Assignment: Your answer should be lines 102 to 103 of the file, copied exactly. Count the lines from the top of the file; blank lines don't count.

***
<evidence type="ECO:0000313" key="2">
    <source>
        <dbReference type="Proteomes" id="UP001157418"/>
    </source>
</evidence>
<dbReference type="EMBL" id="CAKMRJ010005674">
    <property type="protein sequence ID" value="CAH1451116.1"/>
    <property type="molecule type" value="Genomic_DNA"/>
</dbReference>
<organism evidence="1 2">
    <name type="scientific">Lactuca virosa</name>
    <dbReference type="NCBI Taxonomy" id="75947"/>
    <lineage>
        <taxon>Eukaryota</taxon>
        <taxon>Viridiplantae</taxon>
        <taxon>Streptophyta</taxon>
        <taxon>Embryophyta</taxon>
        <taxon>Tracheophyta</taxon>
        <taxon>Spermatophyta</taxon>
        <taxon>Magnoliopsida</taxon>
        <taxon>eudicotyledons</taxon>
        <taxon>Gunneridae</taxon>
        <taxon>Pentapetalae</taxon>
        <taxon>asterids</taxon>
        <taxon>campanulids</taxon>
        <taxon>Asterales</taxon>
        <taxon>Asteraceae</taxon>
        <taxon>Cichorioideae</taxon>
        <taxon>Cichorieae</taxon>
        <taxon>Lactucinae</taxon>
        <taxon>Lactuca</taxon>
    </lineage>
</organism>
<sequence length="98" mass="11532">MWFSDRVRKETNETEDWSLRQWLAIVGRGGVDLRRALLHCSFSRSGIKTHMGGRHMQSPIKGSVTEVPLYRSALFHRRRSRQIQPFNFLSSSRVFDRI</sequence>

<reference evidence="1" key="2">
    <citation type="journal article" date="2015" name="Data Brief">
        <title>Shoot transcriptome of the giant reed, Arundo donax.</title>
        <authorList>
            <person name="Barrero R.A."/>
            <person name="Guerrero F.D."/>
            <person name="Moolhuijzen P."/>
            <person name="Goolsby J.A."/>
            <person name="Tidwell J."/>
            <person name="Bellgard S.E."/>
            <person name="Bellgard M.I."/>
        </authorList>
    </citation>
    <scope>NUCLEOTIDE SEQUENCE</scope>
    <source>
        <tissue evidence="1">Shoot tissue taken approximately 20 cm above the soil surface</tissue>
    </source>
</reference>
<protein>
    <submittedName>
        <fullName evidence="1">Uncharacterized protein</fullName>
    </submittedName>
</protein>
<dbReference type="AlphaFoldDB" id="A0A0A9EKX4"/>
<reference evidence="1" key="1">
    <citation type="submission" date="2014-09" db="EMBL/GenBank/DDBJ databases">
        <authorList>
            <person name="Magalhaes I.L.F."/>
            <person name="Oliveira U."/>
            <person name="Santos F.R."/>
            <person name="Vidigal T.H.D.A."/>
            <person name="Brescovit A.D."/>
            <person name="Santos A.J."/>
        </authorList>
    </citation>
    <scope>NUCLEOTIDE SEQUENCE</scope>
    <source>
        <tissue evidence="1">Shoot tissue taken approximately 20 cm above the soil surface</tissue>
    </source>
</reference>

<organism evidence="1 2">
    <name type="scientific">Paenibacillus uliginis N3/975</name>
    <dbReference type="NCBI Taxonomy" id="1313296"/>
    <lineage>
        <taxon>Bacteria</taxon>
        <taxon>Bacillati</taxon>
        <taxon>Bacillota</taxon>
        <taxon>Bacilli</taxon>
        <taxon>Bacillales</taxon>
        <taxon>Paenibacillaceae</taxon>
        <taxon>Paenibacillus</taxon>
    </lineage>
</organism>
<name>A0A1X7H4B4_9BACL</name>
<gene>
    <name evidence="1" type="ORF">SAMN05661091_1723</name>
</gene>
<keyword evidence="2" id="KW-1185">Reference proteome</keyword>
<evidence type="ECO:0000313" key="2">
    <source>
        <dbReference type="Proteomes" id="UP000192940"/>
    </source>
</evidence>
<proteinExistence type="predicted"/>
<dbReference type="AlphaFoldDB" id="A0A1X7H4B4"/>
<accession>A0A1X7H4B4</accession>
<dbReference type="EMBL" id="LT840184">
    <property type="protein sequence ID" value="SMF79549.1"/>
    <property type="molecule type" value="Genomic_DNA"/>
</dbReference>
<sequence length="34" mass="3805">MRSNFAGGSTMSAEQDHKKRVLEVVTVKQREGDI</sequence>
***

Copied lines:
    <property type="protein sequence ID" value="SMF79549.1"/>
    <property type="molecule type" value="Genomic_DNA"/>